While some countries around the world are in the advanced states of rolling out a vaccine passport for their citizens, experts warn Canada is falling dangerously behind.
Like it or not, experts say, Canada will be pressured into coming up with a system to verify that Canadian travellers have gotten their COVID-19 shots. But with the federal government’s procrastination on developing a nation-wide system and the country’s fragmented healthcare system, the road ahead is fraught with controversy and quagmires.
“There’s no engagement at this moment led by the government in terms of trying to find the best way to approach this issue,” Paul-Émile Cloutier, president and CEO of HealthCareCAN, a national association for health organizations and hospitals, told Maclean’s.
“This is really no longer theoretical. We have to start thinking through the design and the application of whatever tool, if it’s a passport, if it’s testing that we have at the airport. That has to be done now.”
For vaccine passports to work, there need to be national standards for what is considered “authentic proof” of a person’s vaccination record, says Dr. Kumanan Wilson, CEO of CANImmunize. He says provinces will need to be onboard with any system.
No Cross-Border Consensus
In addition, any vaccine passport system also has to work for crossing Canada’s border with the United States – in both directions.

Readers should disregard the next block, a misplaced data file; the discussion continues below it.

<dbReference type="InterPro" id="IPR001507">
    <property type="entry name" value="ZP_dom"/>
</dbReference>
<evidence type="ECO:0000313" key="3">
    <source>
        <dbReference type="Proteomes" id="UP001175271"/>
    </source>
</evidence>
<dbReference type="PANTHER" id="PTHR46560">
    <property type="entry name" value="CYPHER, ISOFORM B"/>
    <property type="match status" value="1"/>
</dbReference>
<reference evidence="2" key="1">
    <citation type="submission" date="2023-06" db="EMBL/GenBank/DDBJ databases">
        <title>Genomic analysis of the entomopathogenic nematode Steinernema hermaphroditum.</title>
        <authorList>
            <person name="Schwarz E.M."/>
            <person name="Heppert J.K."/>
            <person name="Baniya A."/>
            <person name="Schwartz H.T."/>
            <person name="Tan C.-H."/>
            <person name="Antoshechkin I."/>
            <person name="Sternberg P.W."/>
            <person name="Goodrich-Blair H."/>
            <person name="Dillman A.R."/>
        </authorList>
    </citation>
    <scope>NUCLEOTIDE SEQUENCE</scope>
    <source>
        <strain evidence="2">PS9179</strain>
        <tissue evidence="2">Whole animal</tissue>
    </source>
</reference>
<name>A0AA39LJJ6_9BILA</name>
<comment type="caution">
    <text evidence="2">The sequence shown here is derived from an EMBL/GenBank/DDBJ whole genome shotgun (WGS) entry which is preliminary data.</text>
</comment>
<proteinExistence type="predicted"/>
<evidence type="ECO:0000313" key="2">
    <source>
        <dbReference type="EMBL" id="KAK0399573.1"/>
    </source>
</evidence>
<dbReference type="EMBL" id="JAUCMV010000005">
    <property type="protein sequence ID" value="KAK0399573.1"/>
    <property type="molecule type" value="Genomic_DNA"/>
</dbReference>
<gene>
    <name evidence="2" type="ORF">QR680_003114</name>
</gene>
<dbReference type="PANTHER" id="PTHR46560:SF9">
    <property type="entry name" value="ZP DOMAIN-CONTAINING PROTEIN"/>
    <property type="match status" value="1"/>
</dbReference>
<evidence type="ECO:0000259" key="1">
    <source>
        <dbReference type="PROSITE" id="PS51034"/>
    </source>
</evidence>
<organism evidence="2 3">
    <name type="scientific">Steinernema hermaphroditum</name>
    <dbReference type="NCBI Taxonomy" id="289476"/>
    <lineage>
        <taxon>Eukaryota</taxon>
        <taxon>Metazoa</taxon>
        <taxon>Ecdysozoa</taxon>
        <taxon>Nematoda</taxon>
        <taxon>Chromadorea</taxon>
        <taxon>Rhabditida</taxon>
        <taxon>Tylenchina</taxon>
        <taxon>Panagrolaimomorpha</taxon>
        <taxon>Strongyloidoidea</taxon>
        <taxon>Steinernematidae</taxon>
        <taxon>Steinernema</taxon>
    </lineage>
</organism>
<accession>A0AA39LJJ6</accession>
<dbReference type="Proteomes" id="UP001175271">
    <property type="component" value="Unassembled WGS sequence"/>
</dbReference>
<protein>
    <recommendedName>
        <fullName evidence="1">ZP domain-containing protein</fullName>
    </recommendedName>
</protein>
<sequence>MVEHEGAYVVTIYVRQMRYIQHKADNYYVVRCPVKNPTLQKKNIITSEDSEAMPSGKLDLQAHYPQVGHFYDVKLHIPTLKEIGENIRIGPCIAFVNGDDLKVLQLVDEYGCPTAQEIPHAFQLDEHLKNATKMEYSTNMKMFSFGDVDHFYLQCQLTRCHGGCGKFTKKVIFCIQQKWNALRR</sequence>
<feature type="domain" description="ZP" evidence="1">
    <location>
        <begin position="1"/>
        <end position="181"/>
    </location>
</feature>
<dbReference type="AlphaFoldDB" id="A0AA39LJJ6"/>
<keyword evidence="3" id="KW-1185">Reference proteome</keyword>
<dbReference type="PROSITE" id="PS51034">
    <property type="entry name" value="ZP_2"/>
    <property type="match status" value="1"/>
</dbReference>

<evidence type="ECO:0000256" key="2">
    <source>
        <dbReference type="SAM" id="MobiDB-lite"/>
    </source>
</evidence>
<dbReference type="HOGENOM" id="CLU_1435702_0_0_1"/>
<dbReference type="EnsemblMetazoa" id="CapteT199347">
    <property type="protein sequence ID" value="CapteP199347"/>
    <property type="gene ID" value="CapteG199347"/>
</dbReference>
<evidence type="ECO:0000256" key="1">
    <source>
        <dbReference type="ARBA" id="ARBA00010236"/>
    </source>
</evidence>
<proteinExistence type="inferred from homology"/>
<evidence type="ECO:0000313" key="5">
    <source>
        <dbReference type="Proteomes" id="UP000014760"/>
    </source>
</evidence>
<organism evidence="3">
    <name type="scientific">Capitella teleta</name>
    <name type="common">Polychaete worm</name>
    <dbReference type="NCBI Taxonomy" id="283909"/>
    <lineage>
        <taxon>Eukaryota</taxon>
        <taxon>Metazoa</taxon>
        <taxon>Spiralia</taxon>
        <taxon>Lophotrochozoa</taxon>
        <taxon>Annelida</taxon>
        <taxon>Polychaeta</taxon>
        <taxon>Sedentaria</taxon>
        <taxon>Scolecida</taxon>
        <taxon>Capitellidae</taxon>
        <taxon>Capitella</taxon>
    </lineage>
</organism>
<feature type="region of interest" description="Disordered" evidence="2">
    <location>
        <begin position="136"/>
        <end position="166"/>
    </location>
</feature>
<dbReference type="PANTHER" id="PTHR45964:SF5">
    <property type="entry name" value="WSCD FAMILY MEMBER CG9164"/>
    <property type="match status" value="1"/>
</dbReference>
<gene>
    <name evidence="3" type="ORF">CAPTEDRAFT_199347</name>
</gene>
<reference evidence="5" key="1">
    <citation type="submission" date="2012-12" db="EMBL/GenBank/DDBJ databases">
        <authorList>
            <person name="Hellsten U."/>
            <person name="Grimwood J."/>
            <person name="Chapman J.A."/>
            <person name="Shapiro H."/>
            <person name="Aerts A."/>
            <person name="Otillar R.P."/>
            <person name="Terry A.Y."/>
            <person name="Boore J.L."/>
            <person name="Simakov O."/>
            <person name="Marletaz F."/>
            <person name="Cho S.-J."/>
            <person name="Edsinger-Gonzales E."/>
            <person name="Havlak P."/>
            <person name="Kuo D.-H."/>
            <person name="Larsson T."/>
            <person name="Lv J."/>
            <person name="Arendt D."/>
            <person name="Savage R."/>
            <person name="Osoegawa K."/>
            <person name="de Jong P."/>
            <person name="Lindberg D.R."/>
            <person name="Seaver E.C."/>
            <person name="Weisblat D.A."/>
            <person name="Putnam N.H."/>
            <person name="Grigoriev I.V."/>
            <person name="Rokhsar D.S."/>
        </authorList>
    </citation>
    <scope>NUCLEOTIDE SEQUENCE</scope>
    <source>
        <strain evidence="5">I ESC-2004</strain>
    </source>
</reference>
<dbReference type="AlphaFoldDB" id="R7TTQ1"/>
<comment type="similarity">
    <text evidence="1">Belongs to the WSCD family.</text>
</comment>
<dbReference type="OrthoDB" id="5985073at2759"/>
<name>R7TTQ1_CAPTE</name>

That challenge has been highlighted in a Canadian Press report, which notes that public opinion and policy differ on either side of the border.
Policy differences were made clear in recent statements issued by Ottawa and the White House on the issue of vaccine documentation.
“The (U.S.) government is not now, nor will we be, supporting a system that requires Americans to carry a credential,” press secretary Jen Psaki told the daily White House briefing.
Contrast that with the recent comments of Prime Minister Justin Trudeau, who had confirmed Canada is among the countries contemplating a vaccination requirement for international travellers.
On Tuesday, Federal Health Minister Patty Hajdu said the government is still considering the use vaccine passports that could allow Canadians to travel outside the country without facing quarantine measures.
Hajdu says Canada is prepared to work with other countries to ensure Canadians have the documents they will need.
“We remain committed to having those conversations with our international partners because however that conversation evolves, we want to make sure Canadians have the right documentation for future travel,” said Hajdu.
A new online Leger poll suggests the idea is dividing public opinion on both sides of the border, too.
Just over half of Canadian respondents, 52 per cent, said they support showing proof of vaccination to participate in certain activities, compared with 43 per cent of their U.S. counterparts.
Jack Jedwab, president of the Association for Canadian Studies and the Canadian Institute for Identities and Migration, says the disparity could cause a snag in the Canada-U.S. border reopening.
“I don’t think that Canadians are going to look kindly on the idea that, you know, you could have significant numbers of people crossing the border that are unvaccinated.”